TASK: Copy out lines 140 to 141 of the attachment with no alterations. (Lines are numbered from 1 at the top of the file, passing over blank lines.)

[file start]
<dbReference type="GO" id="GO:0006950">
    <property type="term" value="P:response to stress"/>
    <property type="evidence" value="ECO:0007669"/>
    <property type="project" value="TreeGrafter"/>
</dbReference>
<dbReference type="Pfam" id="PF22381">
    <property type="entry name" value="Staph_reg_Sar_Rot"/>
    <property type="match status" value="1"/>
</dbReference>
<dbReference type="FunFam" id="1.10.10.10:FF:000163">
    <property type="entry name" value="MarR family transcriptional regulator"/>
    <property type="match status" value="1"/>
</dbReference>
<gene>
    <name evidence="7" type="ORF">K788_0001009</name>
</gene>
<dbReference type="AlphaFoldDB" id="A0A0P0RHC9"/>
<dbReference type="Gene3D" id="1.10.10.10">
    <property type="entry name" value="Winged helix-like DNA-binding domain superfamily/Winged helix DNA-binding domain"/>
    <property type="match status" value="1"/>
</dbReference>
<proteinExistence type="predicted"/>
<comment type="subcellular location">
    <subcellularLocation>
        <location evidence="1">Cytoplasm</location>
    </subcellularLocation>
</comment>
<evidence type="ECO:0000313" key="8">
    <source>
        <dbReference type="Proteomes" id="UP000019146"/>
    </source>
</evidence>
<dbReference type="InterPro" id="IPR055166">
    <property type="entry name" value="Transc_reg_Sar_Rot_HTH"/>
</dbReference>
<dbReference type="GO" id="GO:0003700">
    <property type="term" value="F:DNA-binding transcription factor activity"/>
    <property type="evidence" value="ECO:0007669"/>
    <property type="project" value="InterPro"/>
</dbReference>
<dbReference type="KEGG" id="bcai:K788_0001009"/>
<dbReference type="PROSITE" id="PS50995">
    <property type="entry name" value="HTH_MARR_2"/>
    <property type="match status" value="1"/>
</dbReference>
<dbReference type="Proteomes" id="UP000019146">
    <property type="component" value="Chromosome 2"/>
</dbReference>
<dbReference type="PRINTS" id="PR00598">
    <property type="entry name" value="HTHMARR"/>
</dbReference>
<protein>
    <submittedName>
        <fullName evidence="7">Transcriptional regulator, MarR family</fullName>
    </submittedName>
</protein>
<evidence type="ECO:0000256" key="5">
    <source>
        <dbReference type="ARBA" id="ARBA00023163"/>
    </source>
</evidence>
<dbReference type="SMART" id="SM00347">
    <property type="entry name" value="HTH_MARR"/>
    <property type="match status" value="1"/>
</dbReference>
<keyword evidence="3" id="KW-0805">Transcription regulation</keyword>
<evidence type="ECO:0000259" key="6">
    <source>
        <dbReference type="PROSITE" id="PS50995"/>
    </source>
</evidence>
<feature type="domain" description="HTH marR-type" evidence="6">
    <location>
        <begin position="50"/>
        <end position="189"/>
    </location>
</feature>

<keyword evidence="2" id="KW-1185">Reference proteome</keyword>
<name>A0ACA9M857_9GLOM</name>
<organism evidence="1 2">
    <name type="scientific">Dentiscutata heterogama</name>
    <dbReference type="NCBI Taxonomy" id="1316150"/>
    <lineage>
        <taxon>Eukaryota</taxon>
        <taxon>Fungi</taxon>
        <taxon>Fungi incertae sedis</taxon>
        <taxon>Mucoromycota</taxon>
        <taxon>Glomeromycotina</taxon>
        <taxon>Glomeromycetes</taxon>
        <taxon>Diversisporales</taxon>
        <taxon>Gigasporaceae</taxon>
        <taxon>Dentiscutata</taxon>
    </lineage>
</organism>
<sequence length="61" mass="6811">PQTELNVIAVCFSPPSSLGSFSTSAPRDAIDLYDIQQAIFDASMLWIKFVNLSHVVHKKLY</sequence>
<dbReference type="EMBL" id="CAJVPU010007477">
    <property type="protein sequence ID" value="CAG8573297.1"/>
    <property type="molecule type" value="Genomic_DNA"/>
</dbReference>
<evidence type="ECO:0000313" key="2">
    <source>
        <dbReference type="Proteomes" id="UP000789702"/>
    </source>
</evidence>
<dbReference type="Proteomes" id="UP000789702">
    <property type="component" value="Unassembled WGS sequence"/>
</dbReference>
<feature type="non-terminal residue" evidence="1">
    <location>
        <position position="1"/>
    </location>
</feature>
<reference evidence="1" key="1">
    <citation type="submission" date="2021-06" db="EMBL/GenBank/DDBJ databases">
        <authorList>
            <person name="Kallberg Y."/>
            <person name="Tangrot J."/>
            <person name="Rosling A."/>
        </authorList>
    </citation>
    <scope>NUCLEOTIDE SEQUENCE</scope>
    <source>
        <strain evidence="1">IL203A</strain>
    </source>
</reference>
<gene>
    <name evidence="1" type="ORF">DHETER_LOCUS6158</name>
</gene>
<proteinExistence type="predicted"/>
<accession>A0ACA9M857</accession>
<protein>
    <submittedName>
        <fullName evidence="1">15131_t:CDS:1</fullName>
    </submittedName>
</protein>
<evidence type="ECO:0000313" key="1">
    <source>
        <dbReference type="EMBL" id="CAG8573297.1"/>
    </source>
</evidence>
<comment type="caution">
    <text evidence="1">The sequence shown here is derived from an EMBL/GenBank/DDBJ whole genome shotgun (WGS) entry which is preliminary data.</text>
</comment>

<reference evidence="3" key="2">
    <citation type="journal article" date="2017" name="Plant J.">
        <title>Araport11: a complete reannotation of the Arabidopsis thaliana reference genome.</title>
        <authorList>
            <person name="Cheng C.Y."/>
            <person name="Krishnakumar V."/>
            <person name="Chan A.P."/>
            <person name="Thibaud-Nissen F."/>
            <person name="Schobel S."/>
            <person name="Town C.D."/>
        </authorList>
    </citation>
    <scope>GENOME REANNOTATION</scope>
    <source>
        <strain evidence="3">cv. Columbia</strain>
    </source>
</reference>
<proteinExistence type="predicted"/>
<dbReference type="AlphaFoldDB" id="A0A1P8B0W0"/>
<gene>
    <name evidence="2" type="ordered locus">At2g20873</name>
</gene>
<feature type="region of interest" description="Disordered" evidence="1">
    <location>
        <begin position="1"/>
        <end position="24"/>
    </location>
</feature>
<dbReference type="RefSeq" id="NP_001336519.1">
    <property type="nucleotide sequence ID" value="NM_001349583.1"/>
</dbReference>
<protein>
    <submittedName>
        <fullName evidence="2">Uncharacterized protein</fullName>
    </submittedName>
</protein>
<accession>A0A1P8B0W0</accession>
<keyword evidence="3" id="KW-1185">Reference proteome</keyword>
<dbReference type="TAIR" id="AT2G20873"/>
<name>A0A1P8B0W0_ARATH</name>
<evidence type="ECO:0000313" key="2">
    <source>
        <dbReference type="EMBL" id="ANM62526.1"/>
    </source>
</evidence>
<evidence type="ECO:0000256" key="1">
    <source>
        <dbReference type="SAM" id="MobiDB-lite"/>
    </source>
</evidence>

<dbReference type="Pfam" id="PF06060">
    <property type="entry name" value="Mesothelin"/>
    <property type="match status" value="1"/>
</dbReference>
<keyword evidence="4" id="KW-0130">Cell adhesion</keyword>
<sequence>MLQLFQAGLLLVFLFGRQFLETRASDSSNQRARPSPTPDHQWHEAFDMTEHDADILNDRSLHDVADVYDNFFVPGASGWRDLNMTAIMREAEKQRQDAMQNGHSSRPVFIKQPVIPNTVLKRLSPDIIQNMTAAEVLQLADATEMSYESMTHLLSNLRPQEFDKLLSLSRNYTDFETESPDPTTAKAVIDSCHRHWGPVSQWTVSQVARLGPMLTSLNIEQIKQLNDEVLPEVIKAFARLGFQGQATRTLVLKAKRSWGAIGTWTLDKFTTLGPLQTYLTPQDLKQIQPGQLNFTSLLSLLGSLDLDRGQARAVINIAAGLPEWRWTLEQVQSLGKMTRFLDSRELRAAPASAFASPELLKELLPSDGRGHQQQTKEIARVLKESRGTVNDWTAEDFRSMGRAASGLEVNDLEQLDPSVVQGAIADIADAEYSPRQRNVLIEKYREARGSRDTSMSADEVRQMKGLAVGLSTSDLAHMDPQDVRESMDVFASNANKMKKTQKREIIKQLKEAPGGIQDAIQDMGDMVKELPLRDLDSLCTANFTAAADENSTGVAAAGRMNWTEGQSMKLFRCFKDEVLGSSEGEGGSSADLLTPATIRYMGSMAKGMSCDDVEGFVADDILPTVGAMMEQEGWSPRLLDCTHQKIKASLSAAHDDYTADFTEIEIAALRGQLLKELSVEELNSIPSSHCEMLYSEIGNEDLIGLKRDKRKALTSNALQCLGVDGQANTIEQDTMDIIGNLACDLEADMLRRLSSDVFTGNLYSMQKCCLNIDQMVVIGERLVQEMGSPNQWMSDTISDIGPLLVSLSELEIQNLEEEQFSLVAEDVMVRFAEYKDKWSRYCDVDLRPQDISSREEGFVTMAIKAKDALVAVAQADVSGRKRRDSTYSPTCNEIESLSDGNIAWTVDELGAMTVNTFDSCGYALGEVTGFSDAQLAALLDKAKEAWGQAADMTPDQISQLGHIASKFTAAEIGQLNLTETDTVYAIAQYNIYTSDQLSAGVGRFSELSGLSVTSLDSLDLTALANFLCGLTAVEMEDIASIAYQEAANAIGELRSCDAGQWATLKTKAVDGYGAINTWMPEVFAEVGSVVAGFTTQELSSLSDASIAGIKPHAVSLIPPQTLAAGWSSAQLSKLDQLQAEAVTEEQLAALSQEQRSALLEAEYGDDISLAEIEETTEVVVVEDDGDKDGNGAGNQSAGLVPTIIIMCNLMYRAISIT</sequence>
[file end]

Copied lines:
</evidence>
<comment type="caution">